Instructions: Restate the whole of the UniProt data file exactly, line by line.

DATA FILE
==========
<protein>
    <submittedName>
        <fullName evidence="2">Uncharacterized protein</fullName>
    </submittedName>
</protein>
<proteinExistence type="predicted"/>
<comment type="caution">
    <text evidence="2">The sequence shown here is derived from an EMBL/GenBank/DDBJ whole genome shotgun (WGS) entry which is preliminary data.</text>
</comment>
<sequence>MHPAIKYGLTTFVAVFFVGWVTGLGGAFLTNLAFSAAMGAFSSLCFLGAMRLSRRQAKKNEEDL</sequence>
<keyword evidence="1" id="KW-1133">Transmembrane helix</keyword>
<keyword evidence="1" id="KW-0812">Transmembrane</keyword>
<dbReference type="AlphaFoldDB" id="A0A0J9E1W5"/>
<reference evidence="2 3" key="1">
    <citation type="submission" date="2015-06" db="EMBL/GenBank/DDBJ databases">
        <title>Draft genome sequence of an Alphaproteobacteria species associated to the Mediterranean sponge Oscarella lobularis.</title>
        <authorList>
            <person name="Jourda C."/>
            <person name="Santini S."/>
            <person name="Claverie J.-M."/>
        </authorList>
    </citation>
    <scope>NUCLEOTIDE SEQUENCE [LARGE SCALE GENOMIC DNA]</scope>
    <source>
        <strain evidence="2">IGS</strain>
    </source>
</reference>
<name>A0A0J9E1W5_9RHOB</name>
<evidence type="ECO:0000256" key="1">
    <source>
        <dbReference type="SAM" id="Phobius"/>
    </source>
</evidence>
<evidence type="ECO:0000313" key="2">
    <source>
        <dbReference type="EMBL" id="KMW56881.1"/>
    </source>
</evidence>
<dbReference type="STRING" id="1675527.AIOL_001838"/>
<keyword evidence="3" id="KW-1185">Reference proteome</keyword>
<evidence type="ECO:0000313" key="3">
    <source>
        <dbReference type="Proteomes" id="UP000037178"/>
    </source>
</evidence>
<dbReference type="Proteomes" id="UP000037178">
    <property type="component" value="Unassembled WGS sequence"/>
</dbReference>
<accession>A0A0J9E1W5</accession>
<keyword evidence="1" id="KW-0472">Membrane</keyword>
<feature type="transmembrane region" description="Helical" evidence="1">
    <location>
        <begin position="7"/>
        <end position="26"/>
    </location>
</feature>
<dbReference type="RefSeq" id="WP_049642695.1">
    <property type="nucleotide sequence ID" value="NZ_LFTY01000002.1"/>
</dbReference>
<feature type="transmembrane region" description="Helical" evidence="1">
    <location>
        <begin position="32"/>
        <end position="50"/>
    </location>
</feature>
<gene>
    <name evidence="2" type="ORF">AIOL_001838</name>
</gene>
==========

<protein>
    <submittedName>
        <fullName evidence="2">Uncharacterized protein</fullName>
    </submittedName>
</protein>
<proteinExistence type="predicted"/>
<comment type="caution">
    <text evidence="2">The sequence shown here is derived from an EMBL/GenBank/DDBJ whole genome shotgun (WGS) entry which is preliminary data.</text>
</comment>
<sequence>MHPAIKYGLTTFVAVFFVGWVTGLGGAFLTNLAFSAAMGAFSSLCFLGAMRLSRRQAKKNEEDL</sequence>
<keyword evidence="1" id="KW-1133">Transmembrane helix</keyword>
<keyword evidence="1" id="KW-0812">Transmembrane</keyword>
<dbReference type="AlphaFoldDB" id="A0A0J9E1W5"/>
<reference evidence="2 3" key="1">
    <citation type="submission" date="2015-06" db="EMBL/GenBank/DDBJ databases">
        <title>Draft genome sequence of an Alphaproteobacteria species associated to the Mediterranean sponge Oscarella lobularis.</title>
        <authorList>
            <person name="Jourda C."/>
            <person name="Santini S."/>
            <person name="Claverie J.-M."/>
        </authorList>
    </citation>
    <scope>NUCLEOTIDE SEQUENCE [LARGE SCALE GENOMIC DNA]</scope>
    <source>
        <strain evidence="2">IGS</strain>
    </source>
</reference>
<name>A0A0J9E1W5_9RHOB</name>
<evidence type="ECO:0000256" key="1">
    <source>
        <dbReference type="SAM" id="Phobius"/>
    </source>
</evidence>
<evidence type="ECO:0000313" key="2">
    <source>
        <dbReference type="EMBL" id="KMW56881.1"/>
    </source>
</evidence>
<dbReference type="STRING" id="1675527.AIOL_001838"/>
<keyword evidence="3" id="KW-1185">Reference proteome</keyword>
<evidence type="ECO:0000313" key="3">
    <source>
        <dbReference type="Proteomes" id="UP000037178"/>
    </source>
</evidence>
<dbReference type="Proteomes" id="UP000037178">
    <property type="component" value="Unassembled WGS sequence"/>
</dbReference>
<accession>A0A0J9E1W5</accession>
<keyword evidence="1" id="KW-0472">Membrane</keyword>
<feature type="transmembrane region" description="Helical" evidence="1">
    <location>
        <begin position="7"/>
        <end position="26"/>
    </location>
</feature>
<dbReference type="RefSeq" id="WP_049642695.1">
    <property type="nucleotide sequence ID" value="NZ_LFTY01000002.1"/>
</dbReference>
<feature type="transmembrane region" description="Helical" evidence="1">
    <location>
        <begin position="32"/>
        <end position="50"/>
    </location>
</feature>
<gene>
    <name evidence="2" type="ORF">AIOL_001838</name>
</gene>